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'State of Emergency'

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Katrina has changed everything. Three months ago, Mayor Ray Nagin looked like a shoo-in for re-election, probably without a major opponent. Now I'm not sure if he could beat my dog Stella. Lucky for Nagin, my dog can't run. She's now domiciled in Pointe Coupee Parish.

Oh, yeah. There's one other thing: It's not certain that the Feb. 4 elections will even be held.

Under state law, Gov. Kathleen Blanco has authority to suspend or delay the citywide elections -- upon certification by Secretary of State Al Ater that a "state of emergency" exists in New Orleans. What qualifies as a "state of emergency"? The statute authorizing the governor to delay elections references "maximum citizen participation" among other factors.

Hurricane Rita and its aftermath led Ater to recommend suspending the Oct. 15 elections in several southwest Louisiana parishes. Blanco agreed and delayed the elections one month. Ater's news release stated that his office "will not be able to have machines, personnel, or electorate in place... ."

Does New Orleans' slow recovery constitute a "state of emergency"? We'll see.

One thing that is clear is that New Orleans faces a "political emergency." Katrina laid bare Nagin's weaknesses as a politician and as a mayor, particularly his inability to seek out good advice -- and then follow it -- and his penchant for talking through his hat without checking his facts. Now even Nagin's friends are saying, "Oh, that's what his critics have been talking about."

For example, his erratic comments in the weeks after Katrina about folks returning to town. First he said to stay away. Then he said to come home. Then he sent people away again when Hurricane Rita threatened -- all within a few days.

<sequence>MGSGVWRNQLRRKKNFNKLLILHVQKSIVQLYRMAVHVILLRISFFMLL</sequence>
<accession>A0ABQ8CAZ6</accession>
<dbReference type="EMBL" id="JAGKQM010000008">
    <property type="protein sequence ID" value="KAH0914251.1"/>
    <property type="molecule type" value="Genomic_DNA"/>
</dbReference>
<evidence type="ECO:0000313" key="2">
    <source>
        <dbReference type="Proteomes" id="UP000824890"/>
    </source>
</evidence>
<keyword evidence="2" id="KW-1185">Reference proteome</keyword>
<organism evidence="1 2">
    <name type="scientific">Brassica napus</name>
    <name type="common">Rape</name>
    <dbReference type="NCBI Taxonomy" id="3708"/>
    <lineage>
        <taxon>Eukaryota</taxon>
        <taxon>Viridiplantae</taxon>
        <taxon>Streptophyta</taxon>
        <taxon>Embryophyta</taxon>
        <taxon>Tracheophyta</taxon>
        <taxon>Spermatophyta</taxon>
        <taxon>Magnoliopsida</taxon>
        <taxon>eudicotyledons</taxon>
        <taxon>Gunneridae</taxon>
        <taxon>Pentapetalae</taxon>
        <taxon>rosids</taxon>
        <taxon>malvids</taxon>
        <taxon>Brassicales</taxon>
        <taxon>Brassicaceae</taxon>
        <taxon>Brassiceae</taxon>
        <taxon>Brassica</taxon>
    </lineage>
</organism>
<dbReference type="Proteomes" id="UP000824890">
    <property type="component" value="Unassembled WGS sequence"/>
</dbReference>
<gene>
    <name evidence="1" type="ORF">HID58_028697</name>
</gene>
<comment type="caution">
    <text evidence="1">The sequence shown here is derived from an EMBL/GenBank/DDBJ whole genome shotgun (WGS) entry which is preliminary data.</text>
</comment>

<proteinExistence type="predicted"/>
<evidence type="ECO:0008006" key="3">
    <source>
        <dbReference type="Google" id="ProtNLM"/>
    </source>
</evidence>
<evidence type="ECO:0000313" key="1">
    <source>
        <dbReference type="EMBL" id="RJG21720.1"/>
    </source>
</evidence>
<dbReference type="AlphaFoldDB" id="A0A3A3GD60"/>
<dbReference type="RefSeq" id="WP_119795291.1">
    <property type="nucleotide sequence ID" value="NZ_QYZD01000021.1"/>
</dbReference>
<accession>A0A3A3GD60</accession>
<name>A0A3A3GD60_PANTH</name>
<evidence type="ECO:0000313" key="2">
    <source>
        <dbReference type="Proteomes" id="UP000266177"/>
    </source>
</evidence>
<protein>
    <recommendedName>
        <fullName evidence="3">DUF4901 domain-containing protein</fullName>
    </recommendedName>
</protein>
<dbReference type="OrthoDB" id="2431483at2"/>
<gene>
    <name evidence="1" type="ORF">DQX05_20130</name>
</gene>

That was just one example, possibly undertandable in the heat of battle. His ill-fated idea of a casino district allegedly came after sober reflection.

Worse still, when hundreds of Lakeview residents gathered on Sept. 24 at Heritage Plaza -- 100 yards beyond the 17th Street Canal -- to express concerns about not being allowed back into their neighborhood, Nagin declined their invitation to attend. He said if they wanted to meet with him they would have to do so in New Orleans. DUH! The whole point of the meeting was his refusal to allow them into New Orleans.

Four weeks later, several thousand Lakeview residents gathered in the schoolyard behind St. Dominic's Church, barely a mile and a half from Nagin's home. Again, he snubbed them -- after traveling to Shreveport, Dallas and elsewhere to meet with evacuees and who-knows-else.

On several other occasions, Nagin has told media that he has been forced from his home, or that he has "lost" his home, or that he can't go home. That's news to his neighbors. Several of them tell me Nagin's home stayed high and dry on Park Island.

Does this sound like a guy who's running for re-election ... or running from reality?

I don't enjoy posing that question. This newspaper supported Nagin enthusiastically when he ran nearly four years ago. Our endorsement helped give him the credibility he needed at a pivotal point in the campaign. Like so many others, we saw in him a refreshing change from "business as usual" at City Hall.

To be fair, Nagin has cleaned up a lot of the patronage mess left by his predecessors. He deserves praise for that.

But he hasn't done much else. And he deserves criticism for that.

Moreover, while Katrina raged, he retreated into a self-imposed state of isolation, taking cues from virtually no one, and he froze at a critical moment in the city's history. I have heard this from too many people who were there at the time to overlook or discount such reports. His erratic comments, his failure to reach out to or get in step with other elected officials, and his self-portrayal as "rowing alone" -- it all underscores his isolation and ineffectiveness. At a time when he should be engaged as never before, Ray Nagin has marginalized himself.

Worst of all, he shows no signs of "getting it."

Secretary of State Ater probably has lots of reasons to conclude that a "state of emergency" exists in New Orleans. But I'm not sure delaying the election will do anybody any good.

Just last week, at Nagin's first "town hall meeting," he flippantly answered a critic who called his Bring New Orleans Back Commission a "reelection commission" by saying, "You want the job, man? Maybe we can work something out."

Yeah. Maybe my dog Stella can come home and run after all.

At least she listens.

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